Sefton - Crossens Pumping Station

  • Crossens Pumping Station.

  • Crossens Pumping Station.

  • External pumps.

  • Internal pumps.

  • Criffel granite boulder transported during the last ice age discovered during the excavation in 1959.


Alt Crossens is the name given to a large area of land between the Mersey and the Ribble estuaries, with a good proportion of the low-lying land sitting below sea level.

There is evidence that some land drainage at Alt Crossens goes back to the Doomsday book, however it was not until the 1800s that land began to be properly drained for farming creating the landscape that we know today.

Up until the 1900s, gravity was all that was needed to drain the land to sea. However, as the marshy areas dried, they shrank down below sea level. Since the 1920s, pumping has been used to take water off the land and out to the sea. Today's network consists of smaller drainage ditches and watercourses. Managing water in the area is complex because a proportion of the catchment is not much higher than sea level.

Built in 1959, Crossens Pumping Station is one of the main stations used to pump water from the Alt and Crossens catchments into the sea. Supported by another pumping station at Altmouth (built in 1972), there are an additional nine smaller stations and hundreds of miles of drainage channels and watercourses.

The system of pumping stations, drains and watercourses that maintain Alt Crossens in its mainly dry state is used to prevent flooding. The Environment Agency who operate Altmouth and Crossens pumping stations, use storm pumps to drive flood water from the catchment out to sea and place emphasis on managing and maintaining the parts of the drainage system that play a role in preventing flooding to homes and commercial property.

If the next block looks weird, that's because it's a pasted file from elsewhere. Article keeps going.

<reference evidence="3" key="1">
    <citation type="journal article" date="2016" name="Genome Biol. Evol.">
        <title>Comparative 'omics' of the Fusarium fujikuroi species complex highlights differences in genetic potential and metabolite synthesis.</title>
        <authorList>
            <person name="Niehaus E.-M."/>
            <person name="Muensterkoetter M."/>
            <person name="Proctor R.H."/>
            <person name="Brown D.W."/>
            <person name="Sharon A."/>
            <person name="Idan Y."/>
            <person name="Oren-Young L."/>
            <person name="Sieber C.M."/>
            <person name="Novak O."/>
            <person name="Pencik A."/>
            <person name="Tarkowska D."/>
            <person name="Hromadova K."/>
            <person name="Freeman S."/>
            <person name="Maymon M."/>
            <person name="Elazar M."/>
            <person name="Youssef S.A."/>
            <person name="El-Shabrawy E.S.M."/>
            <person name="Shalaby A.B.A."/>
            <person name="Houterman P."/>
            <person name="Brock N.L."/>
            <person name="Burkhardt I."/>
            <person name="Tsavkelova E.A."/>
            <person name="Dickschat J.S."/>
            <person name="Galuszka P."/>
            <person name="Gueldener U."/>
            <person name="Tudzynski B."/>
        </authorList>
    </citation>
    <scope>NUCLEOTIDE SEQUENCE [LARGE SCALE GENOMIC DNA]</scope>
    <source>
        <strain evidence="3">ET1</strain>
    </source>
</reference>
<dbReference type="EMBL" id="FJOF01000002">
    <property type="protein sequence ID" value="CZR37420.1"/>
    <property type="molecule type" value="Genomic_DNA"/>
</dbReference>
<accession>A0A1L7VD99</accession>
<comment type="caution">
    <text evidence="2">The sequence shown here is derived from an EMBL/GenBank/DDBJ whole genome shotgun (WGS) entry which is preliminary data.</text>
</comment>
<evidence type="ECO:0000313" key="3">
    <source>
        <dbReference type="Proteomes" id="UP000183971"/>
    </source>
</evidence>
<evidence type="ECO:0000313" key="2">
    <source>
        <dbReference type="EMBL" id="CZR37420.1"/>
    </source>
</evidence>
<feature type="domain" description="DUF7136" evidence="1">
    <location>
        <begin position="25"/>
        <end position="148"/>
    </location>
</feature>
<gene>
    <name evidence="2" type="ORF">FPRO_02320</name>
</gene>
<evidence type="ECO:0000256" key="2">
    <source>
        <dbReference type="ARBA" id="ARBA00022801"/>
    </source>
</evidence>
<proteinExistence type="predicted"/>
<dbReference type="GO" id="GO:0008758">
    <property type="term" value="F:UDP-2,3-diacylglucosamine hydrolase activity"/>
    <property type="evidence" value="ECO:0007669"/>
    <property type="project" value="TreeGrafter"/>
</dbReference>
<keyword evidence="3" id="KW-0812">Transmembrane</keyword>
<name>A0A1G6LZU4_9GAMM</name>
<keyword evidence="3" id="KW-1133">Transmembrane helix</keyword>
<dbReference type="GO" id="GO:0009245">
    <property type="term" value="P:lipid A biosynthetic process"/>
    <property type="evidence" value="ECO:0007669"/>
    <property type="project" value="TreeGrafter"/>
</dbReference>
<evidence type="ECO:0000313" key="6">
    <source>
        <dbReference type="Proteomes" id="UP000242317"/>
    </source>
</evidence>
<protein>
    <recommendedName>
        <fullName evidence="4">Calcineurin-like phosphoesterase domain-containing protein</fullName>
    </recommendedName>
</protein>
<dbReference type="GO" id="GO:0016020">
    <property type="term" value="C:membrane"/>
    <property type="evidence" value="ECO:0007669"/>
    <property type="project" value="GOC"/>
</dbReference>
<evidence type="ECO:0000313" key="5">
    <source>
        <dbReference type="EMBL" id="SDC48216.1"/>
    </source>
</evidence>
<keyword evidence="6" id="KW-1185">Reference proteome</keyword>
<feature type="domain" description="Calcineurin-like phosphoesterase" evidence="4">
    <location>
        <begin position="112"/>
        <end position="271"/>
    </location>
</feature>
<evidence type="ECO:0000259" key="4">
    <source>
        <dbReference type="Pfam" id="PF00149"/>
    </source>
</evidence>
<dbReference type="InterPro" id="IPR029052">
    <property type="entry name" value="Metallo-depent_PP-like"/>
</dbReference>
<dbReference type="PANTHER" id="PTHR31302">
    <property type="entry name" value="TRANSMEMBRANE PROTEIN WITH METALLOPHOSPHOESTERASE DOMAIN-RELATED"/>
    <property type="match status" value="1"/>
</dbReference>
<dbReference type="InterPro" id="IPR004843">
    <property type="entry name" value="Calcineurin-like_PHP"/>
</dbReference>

This system has been very successful in protecting the large urban populations of North East Liverpool, Maghull, Knowsley, Southport, Formby and Ormskirk from flooding events.

The catchment area is 39,600 hectares in size and is home to some of the most fertile agricultural land in the country, supporting 2,500 jobs in farming and many more in the local food and horticulture sectors. This brings an estimated £230 million of income per annum to the local economy.

Without this drainage and pumping system, the lowest lying parts of Alt Crossens would return to their original marshy state. This in turn would reduce the amount of land available to farming as well as increase flood risk for large urban areas.

Further Information

A combination of more extreme weather patterns and a reduction in national funding by Government for draining land where flood risk to people is low is placing increased pressure on the Alt Crossens catchment. A new and long term solution is needed for managing water in the catchment into the future, but it is essential that this solution works effectively and has the support and confidence of the community.

In response to this the Environment Agency is spending £4.9 million on refurbishing the pumping station in autumn 2014. The involves replacing the old diesel pumps with more efficient electric pumps.

During the excavations for the building of the Crossens pumping station a large Criffel granite boulder was discovered five metres below the surface. Geologists stated that the only place this type of rock is native to is Dumfries in the South West of Scotland. Around 18,000 years ago most of North Western England was covered in large ice sheets. Ice forming in Scotland picked up the boulder and carried it to the site via the Irish Sea, which would have been dry land as much of the water had become ice.

Pieces of rock like this, that have been transported by glaciers and found where they would not normally be, are called erratics.